• The adequacy of protections against unfair or deceptive acts or practices or unlawful discrimination relating to credit card plans.  Questions include whether unfair, deceptive, or abusive acts and practices, or unlawful discrimination still exists in the credit card market, and if so, in what form and with what frequency and effect.
  • Whether implementation of the CARD Act has affected (i) the cost and availability of credit, particularly with respect to non-prime borrowers; (ii) the use of risk-based pricing; or (iii) credit card product innovation.
  • Online Disclosures.  Questions include how card issuers ensure that consumers using different channels, including mobile, receive effective disclosures both at the point of application and in managing existing accounts.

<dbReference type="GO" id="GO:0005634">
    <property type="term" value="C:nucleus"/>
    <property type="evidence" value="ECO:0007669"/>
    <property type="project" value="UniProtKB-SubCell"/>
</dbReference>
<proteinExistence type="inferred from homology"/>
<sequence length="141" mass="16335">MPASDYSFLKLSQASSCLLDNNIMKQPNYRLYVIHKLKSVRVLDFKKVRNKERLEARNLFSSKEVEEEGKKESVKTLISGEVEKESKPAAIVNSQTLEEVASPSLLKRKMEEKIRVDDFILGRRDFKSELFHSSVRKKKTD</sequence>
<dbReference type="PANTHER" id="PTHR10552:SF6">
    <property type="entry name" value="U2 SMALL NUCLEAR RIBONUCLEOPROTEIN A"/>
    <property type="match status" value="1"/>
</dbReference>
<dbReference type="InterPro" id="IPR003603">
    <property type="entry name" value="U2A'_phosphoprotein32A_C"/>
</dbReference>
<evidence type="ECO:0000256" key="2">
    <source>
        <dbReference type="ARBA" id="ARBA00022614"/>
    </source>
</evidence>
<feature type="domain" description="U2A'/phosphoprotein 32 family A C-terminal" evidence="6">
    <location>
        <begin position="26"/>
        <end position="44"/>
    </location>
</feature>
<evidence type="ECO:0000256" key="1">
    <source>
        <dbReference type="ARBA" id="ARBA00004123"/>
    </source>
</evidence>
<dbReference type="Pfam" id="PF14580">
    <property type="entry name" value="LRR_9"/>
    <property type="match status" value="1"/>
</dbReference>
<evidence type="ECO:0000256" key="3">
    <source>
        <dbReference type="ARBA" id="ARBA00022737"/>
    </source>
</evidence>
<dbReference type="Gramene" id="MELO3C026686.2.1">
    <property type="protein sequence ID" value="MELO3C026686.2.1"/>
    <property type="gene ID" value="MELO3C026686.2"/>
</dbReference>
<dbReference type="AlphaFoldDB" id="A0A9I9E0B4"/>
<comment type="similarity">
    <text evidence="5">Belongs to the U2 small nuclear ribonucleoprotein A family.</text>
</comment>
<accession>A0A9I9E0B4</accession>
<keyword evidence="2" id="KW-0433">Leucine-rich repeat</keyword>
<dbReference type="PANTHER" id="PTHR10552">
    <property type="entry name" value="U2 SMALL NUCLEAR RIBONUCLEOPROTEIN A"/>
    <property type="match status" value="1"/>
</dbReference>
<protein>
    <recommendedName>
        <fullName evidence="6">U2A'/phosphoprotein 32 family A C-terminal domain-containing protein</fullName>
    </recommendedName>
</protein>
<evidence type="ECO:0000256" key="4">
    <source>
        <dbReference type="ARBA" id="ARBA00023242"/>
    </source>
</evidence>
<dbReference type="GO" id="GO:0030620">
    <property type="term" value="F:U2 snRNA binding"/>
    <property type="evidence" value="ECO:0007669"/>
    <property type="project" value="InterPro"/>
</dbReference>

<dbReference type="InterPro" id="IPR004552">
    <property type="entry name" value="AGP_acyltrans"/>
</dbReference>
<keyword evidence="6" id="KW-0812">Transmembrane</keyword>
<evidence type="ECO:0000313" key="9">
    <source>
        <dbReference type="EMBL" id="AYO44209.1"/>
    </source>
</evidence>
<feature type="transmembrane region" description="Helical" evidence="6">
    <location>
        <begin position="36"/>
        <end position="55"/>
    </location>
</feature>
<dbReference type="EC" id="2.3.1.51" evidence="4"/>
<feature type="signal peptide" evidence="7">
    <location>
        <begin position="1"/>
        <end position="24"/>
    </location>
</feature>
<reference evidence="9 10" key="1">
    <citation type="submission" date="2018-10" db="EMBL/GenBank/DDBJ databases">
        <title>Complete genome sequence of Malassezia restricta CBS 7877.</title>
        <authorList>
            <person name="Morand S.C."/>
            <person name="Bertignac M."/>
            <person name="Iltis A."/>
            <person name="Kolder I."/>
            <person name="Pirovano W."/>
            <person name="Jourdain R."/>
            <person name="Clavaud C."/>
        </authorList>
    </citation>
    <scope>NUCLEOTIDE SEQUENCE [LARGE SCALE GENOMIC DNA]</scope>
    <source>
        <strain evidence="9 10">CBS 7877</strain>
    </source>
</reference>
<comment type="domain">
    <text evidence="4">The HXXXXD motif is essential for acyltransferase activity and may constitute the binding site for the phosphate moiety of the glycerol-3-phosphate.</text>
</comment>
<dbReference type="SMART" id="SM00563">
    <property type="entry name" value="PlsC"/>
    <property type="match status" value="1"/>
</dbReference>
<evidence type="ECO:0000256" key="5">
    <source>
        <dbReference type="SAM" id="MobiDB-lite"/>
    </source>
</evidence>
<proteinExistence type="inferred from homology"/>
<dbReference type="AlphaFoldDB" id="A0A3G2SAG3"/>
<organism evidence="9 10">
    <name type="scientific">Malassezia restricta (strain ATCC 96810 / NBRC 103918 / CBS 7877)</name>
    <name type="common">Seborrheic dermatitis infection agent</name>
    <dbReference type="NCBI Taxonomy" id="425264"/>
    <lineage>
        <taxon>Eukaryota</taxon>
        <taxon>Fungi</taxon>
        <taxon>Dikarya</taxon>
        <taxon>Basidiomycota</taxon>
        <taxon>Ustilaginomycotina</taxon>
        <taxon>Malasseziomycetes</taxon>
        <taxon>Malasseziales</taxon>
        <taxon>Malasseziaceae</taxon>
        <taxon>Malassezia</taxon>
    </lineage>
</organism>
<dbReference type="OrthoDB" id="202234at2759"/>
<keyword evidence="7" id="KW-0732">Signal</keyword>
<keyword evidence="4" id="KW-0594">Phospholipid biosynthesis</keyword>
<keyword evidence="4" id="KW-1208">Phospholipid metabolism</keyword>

• Rewards Products.  Questions include whether rewards disclosures are being made in a clear and transparent manner, what further improvements in disclosure would benefit cardholders at this point, and what costs would be incurred in providing such disclosures.
  • Grace Periods.  Questions include whether grace periods are being disclosed in a clear and transparent manner, what further improvements in disclosure would benefit cardholders at this point, and what costs would be incurred in providing such disclosures.
  • Add-On Products.  Questions include what actions issuers have taken to prevent unfair, abusive, or deceptive marketing practices and what harmful practices persist.